• The gun, empty when found, had a five bullet capacity but seven shots had been fired—five into victims, one into a living room wall and one into the house’s exterior

• Six of these bullets were linked to the crime scene weapon but the caliber and origin of the exterior wall ammunition has never been publicized

• Nicholas Foresta’s fingerprints weren’t found on the murder weapon; the only prints on the gun belonged to a responding officer

• Authorities performed a gunshot residue test on Nicholas’s hands but refused to release the results

• Money—mostly tens and ones—was found scattered in the Saneck yard

• A screen had been removed from a second floor window

• Several spent bullet cartridges were found in a downstairs wastepaper basket

Members of Nicholas Foresta’s family, adamant he lacked both the motivation and wherewithal to commit homicide, were certain these peculiar incidentals indicated he and the Sanecks had been slain by an intruder.
Interestingly, a Hoffecker road neighbor told a Mercury  reporter Judith had complained of a prowler,
and also revealed the Saneck home had once been burgled.
Unhappy with the official inquiry, the Forestas hired a private investigator—ex-police officer Joseph Shepsko—to look into the case.
Although he will later proclaim the timing coincidental,
Chester County District Attorney Lamb responded by petitioning (successfully) for the revocation of Shepsko’s private investigator’s license.

“One shot did exit the house but there was nothing unusual about that.” District Attorney William Lamb goosing the laws of physics, The Sentinel, January 12th 1976

Eventually the media outcry reached a crescendo;
hoping to assuage community concerns about a possible killer in their midst the Chester County District Attorney’s Office staged a press conference.
Debuting a new—although hardly improved—theory of the crime,
District Attorney Lamb amended the Saneck-Forestas times of death by twenty-four hours, pathologist’s findings notwithstanding.
This revision served to work out a kink in the accepted chronology of the Saneck-Forestas’ last days:
Nicholas and Judith had (presumably) visited the Devon Open Hearth restaurant on the night of the 23rd,
yet Dr. Fillinger had fixed their times of death in the wee hours of December 25th.
This left an entire day during which the Sanecks were not seen and Judith inexplicably failed to retrieve her car from the mall (if she had in fact abandoned it there).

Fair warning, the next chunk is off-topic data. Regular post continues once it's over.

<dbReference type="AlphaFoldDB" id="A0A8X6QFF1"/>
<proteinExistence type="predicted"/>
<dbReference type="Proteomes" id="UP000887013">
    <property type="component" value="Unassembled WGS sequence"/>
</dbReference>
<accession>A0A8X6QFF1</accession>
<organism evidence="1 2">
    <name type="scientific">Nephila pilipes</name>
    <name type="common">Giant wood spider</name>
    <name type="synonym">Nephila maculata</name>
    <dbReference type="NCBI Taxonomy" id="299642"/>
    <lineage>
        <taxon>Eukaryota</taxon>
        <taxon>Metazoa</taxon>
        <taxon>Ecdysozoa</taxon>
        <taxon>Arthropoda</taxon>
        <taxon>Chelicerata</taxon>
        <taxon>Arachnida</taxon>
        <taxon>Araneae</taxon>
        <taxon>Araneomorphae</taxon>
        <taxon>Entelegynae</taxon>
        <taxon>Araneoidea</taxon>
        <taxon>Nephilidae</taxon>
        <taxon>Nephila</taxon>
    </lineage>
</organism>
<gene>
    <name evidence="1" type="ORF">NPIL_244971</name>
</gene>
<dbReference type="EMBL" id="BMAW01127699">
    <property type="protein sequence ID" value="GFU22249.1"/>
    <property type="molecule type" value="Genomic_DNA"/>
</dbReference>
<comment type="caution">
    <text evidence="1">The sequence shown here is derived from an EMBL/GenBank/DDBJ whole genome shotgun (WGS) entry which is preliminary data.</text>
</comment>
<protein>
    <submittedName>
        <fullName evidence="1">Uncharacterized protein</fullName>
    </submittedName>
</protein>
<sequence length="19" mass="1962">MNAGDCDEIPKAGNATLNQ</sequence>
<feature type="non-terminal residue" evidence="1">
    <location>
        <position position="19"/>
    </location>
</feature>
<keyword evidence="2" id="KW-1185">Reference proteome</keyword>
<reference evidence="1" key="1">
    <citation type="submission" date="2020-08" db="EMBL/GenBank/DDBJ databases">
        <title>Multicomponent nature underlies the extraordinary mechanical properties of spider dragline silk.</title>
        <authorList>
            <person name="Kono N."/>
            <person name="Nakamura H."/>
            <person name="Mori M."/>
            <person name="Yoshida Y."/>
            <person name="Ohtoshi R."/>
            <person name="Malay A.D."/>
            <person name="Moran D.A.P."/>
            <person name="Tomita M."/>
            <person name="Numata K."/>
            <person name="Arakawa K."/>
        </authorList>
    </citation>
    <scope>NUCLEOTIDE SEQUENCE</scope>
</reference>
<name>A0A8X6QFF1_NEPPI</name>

DA Lamb block quote

The revised time of death, however, was inconsequential compared to the press conference’s bombshell reveal:
Judith Saneck, District Attorney Lamb now alleged, had engineered the murder of her children as part of a suicide pact.
The supporting evidence proffered for this potentially slanderous claim?
The word of God, specifically a passage Judith had underlined in her Bible: “For I am now ready to be offered and the time of my departure is at hand.” (2 Timothy verse 4)
At some point the grieving widow had also written an (undated) letter to her husband Joe stating she longed to be with him. Hardly a solid foundation for a conspiracy to commit homicide charge, to say the least.

[Quandary: if you form a death pact with your current boyfriend so you can be with your deceased husband what happens to your boyfriend in the afterlife post-suicide? Is he an eternal third wheel?]

Not unexpectedly, the Chester County District Attorney’s press conference failed to quell community furor.
The Evening Phoenix, Nicholas Foresta’s hometown newspaper,
published a scathing six-part exposé on the botched investigation, taking particular umbrage at the unilaterally-revised time of death.
Seven separate witnesses, as the Evening Phoenix reported, had encountered Nicholas Foresta shopping in the company of an unidentified woman on December 24th,
a point at which authorities now deemed him to be deceased.
The newspaper’s staff, incidentally, was able to vouch for the reliability of one of these witnesses: Wayne D. Jones, Nicholas’s close friend, the Evening Phoenix’s advertising manager.

“All evidence was reviewed in the case and without a shadow of a doubt it points to murder-suicide.” District Attorney William Lamb, The Sentinel, January 12th, 1976

Some things are inevitable: snow melts in springtime, time passes and eventually questions about the family massacre on Hoffecker Road were packed away like tree ornaments and tinsel in the waning days of Yule.
Michael, Joleen and Joselyn, three children dead in their beds on Christmas eve, presents unopened, faded into memory.
I don’t know who wielded the gun in the house that night,
and without access to the forensic tests—-the Holy Grails of homicide-—the triggerman’s true identity will likely forever remain a mystery.

In some ways the Saneck-Foresta case may lack a conclusion but it does offer a moral, unpalatable though it may be:
every Christmas story needs a Grinch or Scrooge (or stonewalling district attorney) but not every holiday narrative is entitled to a happy ending.